Down Syndrome Nutrition Handbook
The Down Syndrome Nutrition Handbook:
A Guide to Promoting Healthy Lifestyles
by Joan E. Guthrie Medlen, R.D., L.D.
Forward by Timothy P. Shriver, Ph.D
The Down Syndrome Nutrition Handbook has something to offer to everyone. The medical information regarding people with Down syndrome is helpful to parents and professionals who want to know more about recommendations for specific conditions such as diabetes and celiac disease as well as basic nutrition and physiology. This latest printing includes updated resources and information to reflect the most up-to-date information.
The other chapters are easily applied to babies, children, teens and adults with and without disabilities to promote healthy lifestyles. Joan uses universal design and visual strategies to reach people who may struggle with reading focus on learning how to be healthy.
Joan shares nutrition education strategies that are sound, right on target, and include a wealth of information for promoting healthful living for everyone. The activities in the book continue to use the Food Guide Pyramid, rather than the new My Pyramid format. The new My Pyramid format is difficult to use in a visual format. Joan believes it is important to provide understandable, useable tools for families of and people with Down syndrome that are carefully designed for people of all ages and stages. New activities are currently being designed and tested.
The author, the mother of a teenager with Down syndrome, autism, celiac disease, and who is nonverbal, blends best practices for education, communication, nutrition, and support strategies into every aspect of living a healthful life.
- Promoting a positive environment for meal time
- Using choices early in life to teach children they are in control of their eating.
- Using pictures and symbols to help children communicate complicated choices before they have the words to share them.
- Using positive behavior support techniques in shaping healthful behaviors
- Providing effective educational strategies to teach people with disabilities the concepts they need to make an informed choice at all ages and stages.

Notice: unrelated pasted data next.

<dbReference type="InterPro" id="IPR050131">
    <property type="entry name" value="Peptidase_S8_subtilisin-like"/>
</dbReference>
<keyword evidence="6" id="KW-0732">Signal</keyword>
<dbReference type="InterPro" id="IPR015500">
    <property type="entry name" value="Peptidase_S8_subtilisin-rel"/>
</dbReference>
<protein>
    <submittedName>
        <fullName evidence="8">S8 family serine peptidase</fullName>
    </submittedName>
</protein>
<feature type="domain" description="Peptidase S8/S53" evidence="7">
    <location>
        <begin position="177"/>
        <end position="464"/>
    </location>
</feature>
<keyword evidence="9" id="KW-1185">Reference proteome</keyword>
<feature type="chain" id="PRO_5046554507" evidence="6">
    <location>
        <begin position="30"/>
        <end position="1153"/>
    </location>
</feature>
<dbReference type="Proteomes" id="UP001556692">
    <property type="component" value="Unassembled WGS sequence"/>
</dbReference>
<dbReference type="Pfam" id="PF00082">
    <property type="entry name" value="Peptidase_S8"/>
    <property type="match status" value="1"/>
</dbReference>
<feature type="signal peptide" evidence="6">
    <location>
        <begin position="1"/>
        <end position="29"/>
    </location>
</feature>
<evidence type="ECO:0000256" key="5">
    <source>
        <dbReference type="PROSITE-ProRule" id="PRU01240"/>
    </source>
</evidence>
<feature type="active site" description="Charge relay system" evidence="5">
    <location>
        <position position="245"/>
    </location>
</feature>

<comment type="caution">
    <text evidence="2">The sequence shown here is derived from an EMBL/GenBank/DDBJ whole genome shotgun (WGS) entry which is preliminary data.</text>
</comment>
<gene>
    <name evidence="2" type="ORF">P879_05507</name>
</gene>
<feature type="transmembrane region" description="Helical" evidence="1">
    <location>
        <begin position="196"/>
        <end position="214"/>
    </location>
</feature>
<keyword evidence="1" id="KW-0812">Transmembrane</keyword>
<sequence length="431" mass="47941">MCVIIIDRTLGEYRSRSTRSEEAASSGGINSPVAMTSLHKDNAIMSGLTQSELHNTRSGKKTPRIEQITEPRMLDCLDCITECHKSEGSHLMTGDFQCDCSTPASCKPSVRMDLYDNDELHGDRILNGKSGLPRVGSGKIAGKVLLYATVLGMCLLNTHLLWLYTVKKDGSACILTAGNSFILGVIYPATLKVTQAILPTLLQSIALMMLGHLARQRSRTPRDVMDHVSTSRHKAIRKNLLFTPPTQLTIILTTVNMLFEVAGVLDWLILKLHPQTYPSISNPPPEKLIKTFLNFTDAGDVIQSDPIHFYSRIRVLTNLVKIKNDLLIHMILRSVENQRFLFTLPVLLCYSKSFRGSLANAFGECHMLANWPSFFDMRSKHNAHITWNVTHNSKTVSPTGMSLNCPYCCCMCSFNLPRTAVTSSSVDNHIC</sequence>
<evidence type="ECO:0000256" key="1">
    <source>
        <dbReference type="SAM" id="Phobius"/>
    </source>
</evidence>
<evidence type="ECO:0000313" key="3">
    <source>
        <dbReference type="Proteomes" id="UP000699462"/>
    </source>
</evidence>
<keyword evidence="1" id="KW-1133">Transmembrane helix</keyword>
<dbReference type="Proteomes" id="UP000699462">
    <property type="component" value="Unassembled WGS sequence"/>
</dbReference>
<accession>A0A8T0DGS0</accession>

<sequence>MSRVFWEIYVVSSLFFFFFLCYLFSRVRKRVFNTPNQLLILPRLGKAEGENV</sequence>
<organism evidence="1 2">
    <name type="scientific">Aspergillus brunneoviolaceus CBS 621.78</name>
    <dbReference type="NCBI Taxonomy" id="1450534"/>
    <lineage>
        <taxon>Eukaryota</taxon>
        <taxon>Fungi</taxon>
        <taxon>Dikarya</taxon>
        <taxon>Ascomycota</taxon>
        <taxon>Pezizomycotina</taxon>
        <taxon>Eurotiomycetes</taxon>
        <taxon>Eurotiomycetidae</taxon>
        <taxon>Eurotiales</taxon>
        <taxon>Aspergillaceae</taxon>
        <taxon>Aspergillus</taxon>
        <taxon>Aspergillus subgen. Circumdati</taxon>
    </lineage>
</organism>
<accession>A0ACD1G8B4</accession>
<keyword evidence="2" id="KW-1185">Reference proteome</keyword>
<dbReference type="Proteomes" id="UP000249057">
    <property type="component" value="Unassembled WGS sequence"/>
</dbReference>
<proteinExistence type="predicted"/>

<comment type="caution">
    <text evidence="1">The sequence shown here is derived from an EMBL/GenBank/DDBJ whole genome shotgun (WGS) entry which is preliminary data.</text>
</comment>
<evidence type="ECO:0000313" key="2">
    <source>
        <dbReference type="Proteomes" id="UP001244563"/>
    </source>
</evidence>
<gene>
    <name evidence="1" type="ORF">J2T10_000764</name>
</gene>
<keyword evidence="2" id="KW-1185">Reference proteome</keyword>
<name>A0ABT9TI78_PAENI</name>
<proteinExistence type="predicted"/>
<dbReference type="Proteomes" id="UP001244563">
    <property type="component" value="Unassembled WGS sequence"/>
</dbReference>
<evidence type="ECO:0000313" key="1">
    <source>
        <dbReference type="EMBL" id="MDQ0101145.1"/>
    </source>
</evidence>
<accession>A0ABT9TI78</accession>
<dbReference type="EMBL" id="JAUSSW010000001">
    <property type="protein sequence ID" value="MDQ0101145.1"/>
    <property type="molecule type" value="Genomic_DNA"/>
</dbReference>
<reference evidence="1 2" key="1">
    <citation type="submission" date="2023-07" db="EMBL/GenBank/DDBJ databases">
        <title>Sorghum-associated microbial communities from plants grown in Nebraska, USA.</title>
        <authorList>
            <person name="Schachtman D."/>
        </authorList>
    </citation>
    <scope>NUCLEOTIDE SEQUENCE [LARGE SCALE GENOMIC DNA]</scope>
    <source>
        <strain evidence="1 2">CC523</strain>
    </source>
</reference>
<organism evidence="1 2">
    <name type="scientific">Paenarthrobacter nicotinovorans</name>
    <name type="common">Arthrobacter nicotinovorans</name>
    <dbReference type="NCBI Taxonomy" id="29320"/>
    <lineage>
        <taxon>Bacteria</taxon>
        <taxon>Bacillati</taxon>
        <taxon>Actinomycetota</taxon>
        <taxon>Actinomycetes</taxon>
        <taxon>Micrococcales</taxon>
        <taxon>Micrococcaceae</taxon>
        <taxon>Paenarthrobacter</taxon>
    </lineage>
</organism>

- Providing activities that incorporate visual strategies for improved understanding.
What people are saying about The Down Syndrome Nutriton Handbook:
"I think the beauty of this book is its usefulness over time. That is, the information serves as a reference throughout your child's life. The author, Joan Guthrie Medlen, a dietitian and parent of a teenager with Down syndrome, anticipates the questions that parents and teachers have and supplies resources and answers that are not overly technical. She sets very "humane" goals, unlike some of the dreary dietary regimens we often inflict on ourselves.
The Down Syndrome Nutrition Handbook is a virtual goldmine for teachers. A close friend who is a teacher noted that this book far outshines the "state standards" that are supposed to dictate and shape curriculum development in our state. In this book, Medlen has compiled a wealth of classroom activities that can be adapted for use with a wide range of age and skill levels."
Susan Corse-Adams, mother of two children, one of whom has Down syndrome
"Many books will are written to tell you what needs to be done in the feeding relationship between a parent and child. In The Down Syndrome Nutrition Handbook, Joan Guthrie Medlen shares how it can be done. She writes the information in a way that sets up the learning environment for fun and active learning for the child or teen and provides the step-by-step, how-to lesson plans for parents, educators, and other professionals. This book is more than a handbook for me, it is a workbook and I have used it again and again. It is well worth the money!"
Cheryl Alto, R.D., L.D., owner of Heart in Hand
“…for years I listened to our pediatrician say that Stephen needed to lose weight to be healthy, but I never had the tools to make it happen. The Down Syndrome Nutrition Handbook has the tools I need to help do that. I love the use of visual charts that many kids and young adults with Down syndrome can use and understand. Families spend a lot of time making future plans such as trusts, wills, housing etc. Rarely do we stop to think that teaching good eating habits NOW are planning for the future.”
Jamie Todd, mother of three boys,
one of whom is a teenager with Down Syndrome
“This handbook is an excellent resource…for educators, it is especially helpful in implementing nutrition and health education in the curriculum. This book fills a gap in the literature about persons with Down syndrome.”
Betty Lucas, M.P.H., R.D., C.D. and Sharon Feucht, M.A., R.D., C.D., Nutritionists, Center on Disability, University of Washington